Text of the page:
Access to GP services

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2021 Virtual Retired Members Conference
22 June 2021

This conference notes with concern the findings of the survey carried out in December 2020 by the Birmingham UNISON Retired Members Section, that during the pandemic it has been increasingly difficult to access GP services. As the survey has indicated, there is a major problem with the more vulnerable elderly section of society – where health issues will generally be more urgent – accessing GP services, leading to frustration and fears that the delays being encountered could affect people’s health.

Of the 90 members who took part in the survey, 52 % said they had had difficulty in getting an appointment. While most had to wait around a week to get an appointment, some respondents had to wait longer than a month. Only 10 % of respondents had face to face consultations with their GP, the remainder having phone or virtual consultations only.

There is increasing evidence that this is a nationwide problem, with the Royal College of GPs saying they now only have face to face consultations with 7 out of every 100 patients. Meanwhile the Healthwatch report, GP Access During Covid-19 – Review of evidence April 2019 – 2020, reported a major shift in which the way elderly and vulnerable are being treated. Problems include:

· Telephone triages, normally being carried out by receptionist staff, with on average up to 3 contacts to get access to a GP

· Delays in getting appointments, with long telephone queues

· Limited face to face consultations, while home visits have been virtually non-existent

· An assumption by GPs that the elderly age group and those on low incomes have digital or telephone access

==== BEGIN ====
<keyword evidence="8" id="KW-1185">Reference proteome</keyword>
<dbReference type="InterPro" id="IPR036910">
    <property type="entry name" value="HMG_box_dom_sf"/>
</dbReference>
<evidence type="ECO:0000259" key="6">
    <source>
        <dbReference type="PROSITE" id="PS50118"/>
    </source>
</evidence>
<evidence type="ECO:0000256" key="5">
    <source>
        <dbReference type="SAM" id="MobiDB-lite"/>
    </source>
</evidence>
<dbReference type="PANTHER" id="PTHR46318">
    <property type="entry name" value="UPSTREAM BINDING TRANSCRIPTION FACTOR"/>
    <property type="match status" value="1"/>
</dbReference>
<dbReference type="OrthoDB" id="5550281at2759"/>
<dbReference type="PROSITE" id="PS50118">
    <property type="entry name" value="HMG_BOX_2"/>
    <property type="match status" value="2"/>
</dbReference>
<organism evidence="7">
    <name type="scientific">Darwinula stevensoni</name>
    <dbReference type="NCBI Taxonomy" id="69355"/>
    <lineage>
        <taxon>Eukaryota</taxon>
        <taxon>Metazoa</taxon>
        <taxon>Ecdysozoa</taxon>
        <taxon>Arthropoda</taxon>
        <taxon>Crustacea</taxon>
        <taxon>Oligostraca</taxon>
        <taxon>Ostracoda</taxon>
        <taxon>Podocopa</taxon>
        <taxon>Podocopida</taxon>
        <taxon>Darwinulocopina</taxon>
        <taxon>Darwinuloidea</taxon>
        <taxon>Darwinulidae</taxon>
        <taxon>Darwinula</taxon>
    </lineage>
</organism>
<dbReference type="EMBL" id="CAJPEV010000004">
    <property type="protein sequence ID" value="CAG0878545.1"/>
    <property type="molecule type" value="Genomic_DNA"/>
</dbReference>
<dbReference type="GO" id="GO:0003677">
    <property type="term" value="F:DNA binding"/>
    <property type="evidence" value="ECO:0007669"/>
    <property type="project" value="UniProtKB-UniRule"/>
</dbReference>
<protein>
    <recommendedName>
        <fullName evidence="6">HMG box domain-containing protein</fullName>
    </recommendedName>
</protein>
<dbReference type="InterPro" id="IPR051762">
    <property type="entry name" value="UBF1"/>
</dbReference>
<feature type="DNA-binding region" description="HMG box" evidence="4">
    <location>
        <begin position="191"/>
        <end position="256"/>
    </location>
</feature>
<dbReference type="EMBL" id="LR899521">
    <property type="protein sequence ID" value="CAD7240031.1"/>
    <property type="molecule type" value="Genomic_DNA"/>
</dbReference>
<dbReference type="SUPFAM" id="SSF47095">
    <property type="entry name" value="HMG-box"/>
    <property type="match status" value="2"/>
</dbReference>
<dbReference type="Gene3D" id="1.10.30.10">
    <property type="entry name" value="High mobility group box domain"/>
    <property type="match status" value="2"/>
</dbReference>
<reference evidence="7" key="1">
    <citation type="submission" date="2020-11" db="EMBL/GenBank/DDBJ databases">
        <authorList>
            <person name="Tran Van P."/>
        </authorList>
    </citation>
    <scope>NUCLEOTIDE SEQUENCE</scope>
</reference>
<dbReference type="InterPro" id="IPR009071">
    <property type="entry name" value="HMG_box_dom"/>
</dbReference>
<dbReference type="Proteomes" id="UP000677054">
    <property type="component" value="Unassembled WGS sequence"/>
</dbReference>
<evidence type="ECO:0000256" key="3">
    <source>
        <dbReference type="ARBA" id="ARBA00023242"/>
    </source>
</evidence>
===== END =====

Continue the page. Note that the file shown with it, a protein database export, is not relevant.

· Telephone or digital consultations discriminate against people with hearing and sensory difficulties or those with advancing dementia, and for those where English is not their first language

· Difficulties with access to GPs is likely to continue given the huge back-log of non-Covid health care.

While recognising the operational difficulties that GP Practices have faced during the pandemic, the elderly age group are now most likely to be fully vaccinated, as GP Practice staff will be too, so the previous concerns around social distancing are beginning to recede, opening the opportunity for the return of face to face consultation.

This conference notes its concern that the pandemic is being used to make virtual consultation the ‘new normal’, and shares the view of many bodies such as the British Medical Association that new online services are letting the private sector skim off healthier patients with short-term care needs, while leaving other parts of the NHS – funded by the taxpayer – with a heavier financial burden, looking after the more vulnerable with long-term health needs.

This conference therefore:

a)calls upon the National Retired Members Committee to work with those campaigning for improved access to GPs and medical services, including Healthwatch England, National Voices, the Patients Association, the National Pensioners Convention and Age UK.